Dental hygienist calculating business tax return

Contrary to popular belief, dental hygienists can be independent contractors working for a dentist—they do not have to be employees. It all depends on their contracts with their employer. If your contract says that you are an independent contractor, then you are technically self-employed. As a result, you have to file your business taxes to the Canada Revenue Agency (CRA).

Filing business taxes can seem like a daunting thing to do, especially if you have never done it before. Thankfully, the Canada Revenue Agency has a very long list of what expenses professionals in the medical field can claim against their incomes when they file their taxes each year.

In this article, we’ll cover what expenses of a dental hygienist qualify as being tax-deductible to help you fill out and save on your tax return.

Before You Start: Figure Out Your Income Taxes

Before you start claiming dental expenses on your tax return, you will need to figure out whether you can even incorporate your business expenses on your tax return.
Although individual circumstances may be similar, for tax purposes, there is more than one type of self-employment.

According to the Canada Revenue Agency, dental hygienists that have incorporated their businesses must file separate, corporate tax returns. Hygienists who have not incorporated will have to include both their business and personal expenses on their personal tax returns.

Once you have identified your type of self-employment, you can move forward with claiming dental expenses on your respective tax return.

1. Claim Dental Expenses

Helping maintain the dental hygiene of others requires a lot of equipment; you need to buy dental instruments and equipment to use daily. Dental hygienists also have to wear scrubs, masks, and gloves while providing dental care to patients. These professional dental expenses are an important part of doing business.

You can claim dental expenses like scrubs, equipment, and instruments on your tax return. A portion of the expense will be reimbursed to you by reducing your tax owed; this can save you money in the long run because you will not have as much debt to the government.

When claiming dental expenses, make sure to determine how much of a deduction you can claim in one year. For example, dental expenses like a piece of $50,00 equipment are considered capital because they have continuing value beyond one year. As a result, you cannot claim the entire amount you paid for them typically (this year is different where it can be fully deductible).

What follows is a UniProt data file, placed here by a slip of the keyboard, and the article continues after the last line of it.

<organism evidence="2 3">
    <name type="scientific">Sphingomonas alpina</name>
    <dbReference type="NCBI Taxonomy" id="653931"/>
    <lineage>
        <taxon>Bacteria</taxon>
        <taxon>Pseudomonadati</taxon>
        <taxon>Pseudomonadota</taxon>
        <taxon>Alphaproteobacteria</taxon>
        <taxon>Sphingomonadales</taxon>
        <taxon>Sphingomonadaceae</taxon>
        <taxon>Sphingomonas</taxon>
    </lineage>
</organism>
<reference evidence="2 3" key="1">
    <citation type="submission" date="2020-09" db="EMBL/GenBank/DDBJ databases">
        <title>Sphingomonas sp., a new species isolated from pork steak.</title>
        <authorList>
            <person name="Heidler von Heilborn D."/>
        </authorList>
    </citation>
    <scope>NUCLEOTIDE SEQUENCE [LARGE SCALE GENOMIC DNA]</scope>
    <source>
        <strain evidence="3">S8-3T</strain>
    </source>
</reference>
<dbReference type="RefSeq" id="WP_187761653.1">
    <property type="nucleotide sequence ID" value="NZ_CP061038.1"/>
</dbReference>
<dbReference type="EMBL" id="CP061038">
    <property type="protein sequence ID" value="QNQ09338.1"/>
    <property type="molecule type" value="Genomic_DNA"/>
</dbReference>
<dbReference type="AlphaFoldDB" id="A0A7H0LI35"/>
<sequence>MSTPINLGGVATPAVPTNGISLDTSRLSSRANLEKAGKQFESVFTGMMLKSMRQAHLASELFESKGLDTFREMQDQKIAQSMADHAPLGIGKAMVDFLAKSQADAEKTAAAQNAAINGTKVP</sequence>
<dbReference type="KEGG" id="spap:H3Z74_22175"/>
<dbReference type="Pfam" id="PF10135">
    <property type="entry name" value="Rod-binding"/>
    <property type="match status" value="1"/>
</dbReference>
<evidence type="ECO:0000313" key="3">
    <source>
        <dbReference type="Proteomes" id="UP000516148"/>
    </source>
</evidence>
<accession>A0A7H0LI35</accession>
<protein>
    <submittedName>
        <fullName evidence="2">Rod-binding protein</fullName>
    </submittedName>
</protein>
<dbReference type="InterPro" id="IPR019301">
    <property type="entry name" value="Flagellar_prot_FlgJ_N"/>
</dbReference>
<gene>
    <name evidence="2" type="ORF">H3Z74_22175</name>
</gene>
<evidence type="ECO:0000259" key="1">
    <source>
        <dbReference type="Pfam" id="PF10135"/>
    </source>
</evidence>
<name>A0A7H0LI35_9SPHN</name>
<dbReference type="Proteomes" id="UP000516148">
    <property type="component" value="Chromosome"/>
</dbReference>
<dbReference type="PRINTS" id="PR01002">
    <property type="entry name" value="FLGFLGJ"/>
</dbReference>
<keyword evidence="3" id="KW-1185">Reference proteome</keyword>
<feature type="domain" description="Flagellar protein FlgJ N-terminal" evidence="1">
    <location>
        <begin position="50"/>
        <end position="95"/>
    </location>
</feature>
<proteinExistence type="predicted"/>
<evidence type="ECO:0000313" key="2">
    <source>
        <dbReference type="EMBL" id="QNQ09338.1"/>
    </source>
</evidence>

2. Professional Development Fees

You can become a better employee without having to pay for the expense of your professional development.

If you or your employer would like to advance your knowledge, you can seek professional advice, attend dental hygiene conferences, and complete certifications without worry. All of the aforementioned investments qualify for deductions, including textbooks and travel expenses.

Beware: the Canada Revenue Agency has strict rules about taxable benefits. Do not try to overuse this benefit. Try to diminish the cost of services and travelling as much as possible. This benefit is also only meant for personal use. You should not try to deduct travel fees or meals for your spouse or children.

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3. Contributions To Tax-Free Savings Account

On your personal tax return, every payment you make to your tax-free savings account (TFSA) is a deduction. You can subtract the amount that you have paid to your TFSA over the last tax year. It pays to save!

4. Contributions To A Registered Retirement Savings Plan

Self-employed hygienists usually do not have their salaries paid by a dentist. Therefore, neither are their pensions. Therefore, a dental hygienist is responsible for setting part of their salary aside as “investment income” for your retirement.

Thankfully, contributions to a Registered Retirement Savings Plan (RRSP) are non-taxable income. In other words, you will not have to pay tax on any of the money deducted for your retirement. This is a bonus that helps you save money and prepare for the future.

Dental hygienists should dedicate as much of their income as possible to their RRSPs. But, make sure your investment is legal by checking your contribution limits with the CRA. If your payment exceeds your annual allowance, you will have to pay additional interest to the government.

5. Accounting Services

If you are trying to sort out your taxes, you can hire the services of an accountant without having to worry about paying taxes on it. Self-employed individuals can deduct the costs of an accounting service from their net income. This tax deduction benefits every hygienist who works for themselves rather than a dentist. Not only does it allow you to access quality accounting services, but it can also help you get the service you need to prepare and file your tax return correctly.

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